Turn 2 Blog: Racing is better when teams have to manage tires

*Turn 2 Blog is a regular feature on InsideCircleTrack.com. Here, site operators Michael Moats and Richard Allen take turns offering their thoughts on the NASCAR and pavement short track racing topics of the day.

Tire wear makes racing better, right?

Richard: The answer to this question is absolutely. More tire wear results in pit strategy becoming more of a factor. In Kansas we saw teams short pit, almost like they do in Formula 1, trying to hit pit road a couple of laps before the driver just ahead in hopes of getting back out on track and making up ground on newer tires. Also more passing comes about due to the ‘comers-and-goers’ effect brought on by the fact that some take better care of their tires than others.

A great example of tire wear bringing about different scenarios came when Joey Logano’s team opted not to pit under the final caution knowing that all of the front runners would. That move put the No. 22 car near the front for the green-white-checkered restart. Even though he was not able to win the race, the Team Penske driver finished 5th where, had his crew not gambled, he would have finished somewhere around 15th.

Lastly, having tires that wear out over the course of the run brings in the ever looming threat of a failure which keeps the outcome of races in doubt right to the very end in the same way a fuel mileage race does.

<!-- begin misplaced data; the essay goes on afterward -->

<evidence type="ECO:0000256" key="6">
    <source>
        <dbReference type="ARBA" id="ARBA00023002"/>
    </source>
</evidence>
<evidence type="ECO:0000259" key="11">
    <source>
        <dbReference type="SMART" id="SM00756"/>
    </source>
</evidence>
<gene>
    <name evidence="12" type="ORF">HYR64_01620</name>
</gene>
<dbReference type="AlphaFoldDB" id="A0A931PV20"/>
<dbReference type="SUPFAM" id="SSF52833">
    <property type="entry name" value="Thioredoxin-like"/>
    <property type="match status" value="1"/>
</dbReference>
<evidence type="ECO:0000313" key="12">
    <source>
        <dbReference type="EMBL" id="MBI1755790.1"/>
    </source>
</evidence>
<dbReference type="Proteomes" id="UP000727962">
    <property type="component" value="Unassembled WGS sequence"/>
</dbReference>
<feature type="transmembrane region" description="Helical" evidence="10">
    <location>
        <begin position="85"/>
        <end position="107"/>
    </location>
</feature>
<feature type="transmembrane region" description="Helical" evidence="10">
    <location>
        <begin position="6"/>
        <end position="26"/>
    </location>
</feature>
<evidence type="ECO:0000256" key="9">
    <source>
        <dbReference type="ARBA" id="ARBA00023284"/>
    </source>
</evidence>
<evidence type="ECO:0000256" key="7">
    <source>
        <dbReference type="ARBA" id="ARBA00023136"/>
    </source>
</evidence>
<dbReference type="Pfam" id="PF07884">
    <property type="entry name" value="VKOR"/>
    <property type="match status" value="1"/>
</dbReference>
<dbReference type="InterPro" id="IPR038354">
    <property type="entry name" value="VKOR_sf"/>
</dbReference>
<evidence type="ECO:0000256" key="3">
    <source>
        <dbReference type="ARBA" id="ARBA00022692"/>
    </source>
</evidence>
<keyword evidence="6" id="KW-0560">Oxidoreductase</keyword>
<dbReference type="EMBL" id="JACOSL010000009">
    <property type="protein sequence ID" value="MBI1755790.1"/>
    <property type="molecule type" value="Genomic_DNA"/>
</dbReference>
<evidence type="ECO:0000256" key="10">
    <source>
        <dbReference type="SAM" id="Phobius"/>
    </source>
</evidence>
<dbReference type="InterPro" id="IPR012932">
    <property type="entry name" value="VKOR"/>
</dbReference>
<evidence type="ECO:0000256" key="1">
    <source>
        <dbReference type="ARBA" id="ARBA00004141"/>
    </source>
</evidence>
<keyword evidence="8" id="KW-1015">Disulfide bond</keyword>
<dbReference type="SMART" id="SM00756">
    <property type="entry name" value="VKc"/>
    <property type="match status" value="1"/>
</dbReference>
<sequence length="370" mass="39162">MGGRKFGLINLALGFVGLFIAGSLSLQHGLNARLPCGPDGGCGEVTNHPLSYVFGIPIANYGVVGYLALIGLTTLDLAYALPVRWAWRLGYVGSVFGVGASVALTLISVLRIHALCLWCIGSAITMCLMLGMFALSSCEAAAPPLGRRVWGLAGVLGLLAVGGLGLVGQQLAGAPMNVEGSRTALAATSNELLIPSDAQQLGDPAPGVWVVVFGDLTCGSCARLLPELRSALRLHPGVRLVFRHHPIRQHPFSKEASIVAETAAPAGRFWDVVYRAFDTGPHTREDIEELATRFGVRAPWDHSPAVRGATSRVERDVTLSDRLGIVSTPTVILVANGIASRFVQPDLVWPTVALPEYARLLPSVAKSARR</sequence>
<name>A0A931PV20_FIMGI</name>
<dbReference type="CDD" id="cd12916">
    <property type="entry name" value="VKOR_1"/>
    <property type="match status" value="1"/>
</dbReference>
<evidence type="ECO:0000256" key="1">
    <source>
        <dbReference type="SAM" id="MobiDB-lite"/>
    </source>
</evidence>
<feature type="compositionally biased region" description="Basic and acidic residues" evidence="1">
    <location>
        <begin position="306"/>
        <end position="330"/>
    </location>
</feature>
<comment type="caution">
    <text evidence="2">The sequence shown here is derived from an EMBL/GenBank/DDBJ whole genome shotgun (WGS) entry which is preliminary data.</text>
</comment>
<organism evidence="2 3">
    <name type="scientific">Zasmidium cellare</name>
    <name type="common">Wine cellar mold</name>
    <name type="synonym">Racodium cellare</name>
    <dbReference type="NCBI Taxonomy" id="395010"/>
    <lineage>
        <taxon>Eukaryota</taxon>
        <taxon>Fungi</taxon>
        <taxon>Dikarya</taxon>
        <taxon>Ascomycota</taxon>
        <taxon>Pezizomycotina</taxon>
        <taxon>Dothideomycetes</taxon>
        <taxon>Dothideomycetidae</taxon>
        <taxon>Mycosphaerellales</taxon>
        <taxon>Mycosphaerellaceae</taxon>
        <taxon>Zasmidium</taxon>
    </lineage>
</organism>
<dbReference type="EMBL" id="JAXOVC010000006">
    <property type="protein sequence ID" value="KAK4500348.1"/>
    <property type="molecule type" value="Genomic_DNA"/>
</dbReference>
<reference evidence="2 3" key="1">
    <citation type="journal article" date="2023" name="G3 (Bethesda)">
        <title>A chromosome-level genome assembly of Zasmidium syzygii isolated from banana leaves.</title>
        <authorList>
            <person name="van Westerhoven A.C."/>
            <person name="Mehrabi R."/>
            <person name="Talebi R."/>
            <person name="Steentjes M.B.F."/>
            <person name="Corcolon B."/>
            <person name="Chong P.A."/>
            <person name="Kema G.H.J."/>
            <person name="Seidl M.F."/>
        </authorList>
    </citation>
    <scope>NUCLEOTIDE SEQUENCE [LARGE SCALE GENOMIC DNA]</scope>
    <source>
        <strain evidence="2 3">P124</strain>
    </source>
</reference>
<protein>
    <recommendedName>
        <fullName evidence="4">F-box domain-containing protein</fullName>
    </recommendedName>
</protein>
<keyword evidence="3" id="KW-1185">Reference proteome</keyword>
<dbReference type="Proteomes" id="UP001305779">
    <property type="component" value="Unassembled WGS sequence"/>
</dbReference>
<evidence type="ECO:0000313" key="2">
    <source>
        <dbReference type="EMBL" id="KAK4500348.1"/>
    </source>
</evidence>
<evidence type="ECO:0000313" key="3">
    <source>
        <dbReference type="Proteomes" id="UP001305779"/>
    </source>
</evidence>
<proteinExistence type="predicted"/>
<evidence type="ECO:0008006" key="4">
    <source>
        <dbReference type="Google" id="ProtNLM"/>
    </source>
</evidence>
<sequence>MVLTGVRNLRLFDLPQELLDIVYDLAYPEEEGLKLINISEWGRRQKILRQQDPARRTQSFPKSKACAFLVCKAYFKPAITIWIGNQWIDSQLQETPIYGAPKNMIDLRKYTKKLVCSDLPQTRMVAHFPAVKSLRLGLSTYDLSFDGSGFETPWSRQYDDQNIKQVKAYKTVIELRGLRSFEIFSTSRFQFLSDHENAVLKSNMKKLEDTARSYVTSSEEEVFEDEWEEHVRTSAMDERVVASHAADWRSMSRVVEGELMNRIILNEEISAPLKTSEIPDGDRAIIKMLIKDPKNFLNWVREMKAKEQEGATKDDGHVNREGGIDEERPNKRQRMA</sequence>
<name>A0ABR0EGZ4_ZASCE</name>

Tire wear is never a bad thing as long as they are not blowing out and causing injuries.

Pit strategy played a role at Kansas(Getty)

Michael: Lack of tire wear has been one of the biggest complaints in NASCAR for the last 8-10 years. How many times have we seen very little fall off in speeds or teams not changing tires and still be up front of all the teams that did change tires? It made for some boring racing.

Teams could get pretty aggressive with setups when tires had little to no fall off. It seemed like no matter what these teams did, they couldn’t wear out a tire. The only tire issues were from running over debris on the track. This also led to fewer cautions and the cars getting more stretched out. I think the last few ovals, no superspeedway races, have shown how much better the racing is when drivers and teams have to manage their tires instead of run all-out through a run.

Even with all the planning NASCAR teams do, isn’t it amazing that luck still plays a role?

Richard: NASCAR teams are as prepared as any organizations in professional sports. Still, luck will probably play a role in virtually every race. This past Sunday at the Kansas Speedway we saw that with two championship contenders in particular.

Martin Truex Jr. was eliminated from the race almost immediately when it appears as if a small piece of debris punctured a tire and sent him into the outside wall. The result was a last place finish which dropped the former Cup Series champion below the cutline.